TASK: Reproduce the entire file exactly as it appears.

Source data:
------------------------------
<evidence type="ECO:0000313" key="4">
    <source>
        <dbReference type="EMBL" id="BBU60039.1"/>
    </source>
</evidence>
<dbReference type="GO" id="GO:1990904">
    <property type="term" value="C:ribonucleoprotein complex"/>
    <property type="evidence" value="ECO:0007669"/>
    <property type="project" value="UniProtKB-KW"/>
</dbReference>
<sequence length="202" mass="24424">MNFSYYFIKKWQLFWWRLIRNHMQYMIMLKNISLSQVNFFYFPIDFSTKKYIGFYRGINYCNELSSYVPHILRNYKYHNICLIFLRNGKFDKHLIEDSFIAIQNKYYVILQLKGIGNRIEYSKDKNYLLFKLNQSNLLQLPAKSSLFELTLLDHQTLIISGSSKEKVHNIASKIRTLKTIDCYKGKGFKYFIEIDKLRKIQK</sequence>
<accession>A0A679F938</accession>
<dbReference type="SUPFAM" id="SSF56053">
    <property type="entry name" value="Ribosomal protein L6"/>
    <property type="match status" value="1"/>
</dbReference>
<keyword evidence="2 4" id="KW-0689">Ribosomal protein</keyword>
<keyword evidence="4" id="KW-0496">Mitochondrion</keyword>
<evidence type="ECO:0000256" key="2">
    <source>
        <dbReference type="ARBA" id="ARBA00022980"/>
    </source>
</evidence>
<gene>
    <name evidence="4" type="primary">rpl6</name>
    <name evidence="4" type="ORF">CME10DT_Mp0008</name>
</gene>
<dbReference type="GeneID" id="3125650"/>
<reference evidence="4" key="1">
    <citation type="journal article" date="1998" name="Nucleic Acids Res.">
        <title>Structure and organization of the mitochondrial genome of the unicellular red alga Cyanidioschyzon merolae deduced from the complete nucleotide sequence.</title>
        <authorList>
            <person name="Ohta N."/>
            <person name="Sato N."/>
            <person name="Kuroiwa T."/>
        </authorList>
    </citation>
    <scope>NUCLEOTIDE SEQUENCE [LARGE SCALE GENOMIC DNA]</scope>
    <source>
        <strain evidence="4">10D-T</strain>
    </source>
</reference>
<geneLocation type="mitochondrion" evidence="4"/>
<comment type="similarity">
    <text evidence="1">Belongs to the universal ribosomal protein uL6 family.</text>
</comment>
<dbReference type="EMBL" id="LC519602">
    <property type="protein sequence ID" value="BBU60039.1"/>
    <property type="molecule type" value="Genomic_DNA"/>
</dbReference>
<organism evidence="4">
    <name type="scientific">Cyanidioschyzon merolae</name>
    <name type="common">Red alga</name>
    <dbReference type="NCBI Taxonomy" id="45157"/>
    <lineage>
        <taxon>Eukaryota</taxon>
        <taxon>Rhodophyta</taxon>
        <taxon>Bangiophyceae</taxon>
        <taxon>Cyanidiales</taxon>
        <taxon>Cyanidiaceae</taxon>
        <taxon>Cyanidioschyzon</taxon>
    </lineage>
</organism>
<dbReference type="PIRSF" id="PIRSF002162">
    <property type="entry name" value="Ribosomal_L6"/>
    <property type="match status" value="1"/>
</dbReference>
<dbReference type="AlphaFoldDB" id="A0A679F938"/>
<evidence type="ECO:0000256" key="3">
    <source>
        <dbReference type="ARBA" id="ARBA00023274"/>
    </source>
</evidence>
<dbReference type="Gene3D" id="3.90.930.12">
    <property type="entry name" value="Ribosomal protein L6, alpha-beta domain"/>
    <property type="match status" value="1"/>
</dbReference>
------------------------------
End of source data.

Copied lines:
<evidence type="ECO:0000313" key="4">
    <source>
        <dbReference type="EMBL" id="BBU60039.1"/>
    </source>
</evidence>
<dbReference type="GO" id="GO:1990904">
    <property type="term" value="C:ribonucleoprotein complex"/>
    <property type="evidence" value="ECO:0007669"/>
    <property type="project" value="UniProtKB-KW"/>
</dbReference>
<sequence length="202" mass="24424">MNFSYYFIKKWQLFWWRLIRNHMQYMIMLKNISLSQVNFFYFPIDFSTKKYIGFYRGINYCNELSSYVPHILRNYKYHNICLIFLRNGKFDKHLIEDSFIAIQNKYYVILQLKGIGNRIEYSKDKNYLLFKLNQSNLLQLPAKSSLFELTLLDHQTLIISGSSKEKVHNIASKIRTLKTIDCYKGKGFKYFIEIDKLRKIQK</sequence>
<accession>A0A679F938</accession>
<dbReference type="SUPFAM" id="SSF56053">
    <property type="entry name" value="Ribosomal protein L6"/>
    <property type="match status" value="1"/>
</dbReference>
<keyword evidence="2 4" id="KW-0689">Ribosomal protein</keyword>
<keyword evidence="4" id="KW-0496">Mitochondrion</keyword>
<evidence type="ECO:0000256" key="2">
    <source>
        <dbReference type="ARBA" id="ARBA00022980"/>
    </source>
</evidence>
<gene>
    <name evidence="4" type="primary">rpl6</name>
    <name evidence="4" type="ORF">CME10DT_Mp0008</name>
</gene>
<dbReference type="GeneID" id="3125650"/>
<reference evidence="4" key="1">
    <citation type="journal article" date="1998" name="Nucleic Acids Res.">
        <title>Structure and organization of the mitochondrial genome of the unicellular red alga Cyanidioschyzon merolae deduced from the complete nucleotide sequence.</title>
        <authorList>
            <person name="Ohta N."/>
            <person name="Sato N."/>
            <person name="Kuroiwa T."/>
        </authorList>
    </citation>
    <scope>NUCLEOTIDE SEQUENCE [LARGE SCALE GENOMIC DNA]</scope>
    <source>
        <strain evidence="4">10D-T</strain>
    </source>
</reference>
<geneLocation type="mitochondrion" evidence="4"/>
<comment type="similarity">
    <text evidence="1">Belongs to the universal ribosomal protein uL6 family.</text>
</comment>
<dbReference type="EMBL" id="LC519602">
    <property type="protein sequence ID" value="BBU60039.1"/>
    <property type="molecule type" value="Genomic_DNA"/>
</dbReference>
<organism evidence="4">
    <name type="scientific">Cyanidioschyzon merolae</name>
    <name type="common">Red alga</name>
    <dbReference type="NCBI Taxonomy" id="45157"/>
    <lineage>
        <taxon>Eukaryota</taxon>
        <taxon>Rhodophyta</taxon>
        <taxon>Bangiophyceae</taxon>
        <taxon>Cyanidiales</taxon>
        <taxon>Cyanidiaceae</taxon>
        <taxon>Cyanidioschyzon</taxon>
    </lineage>
</organism>
<dbReference type="PIRSF" id="PIRSF002162">
    <property type="entry name" value="Ribosomal_L6"/>
    <property type="match status" value="1"/>
</dbReference>
<dbReference type="AlphaFoldDB" id="A0A679F938"/>
<evidence type="ECO:0000256" key="3">
    <source>
        <dbReference type="ARBA" id="ARBA00023274"/>
    </source>
</evidence>
<dbReference type="Gene3D" id="3.90.930.12">
    <property type="entry name" value="Ribosomal protein L6, alpha-beta domain"/>
    <property type="match status" value="1"/>
</dbReference>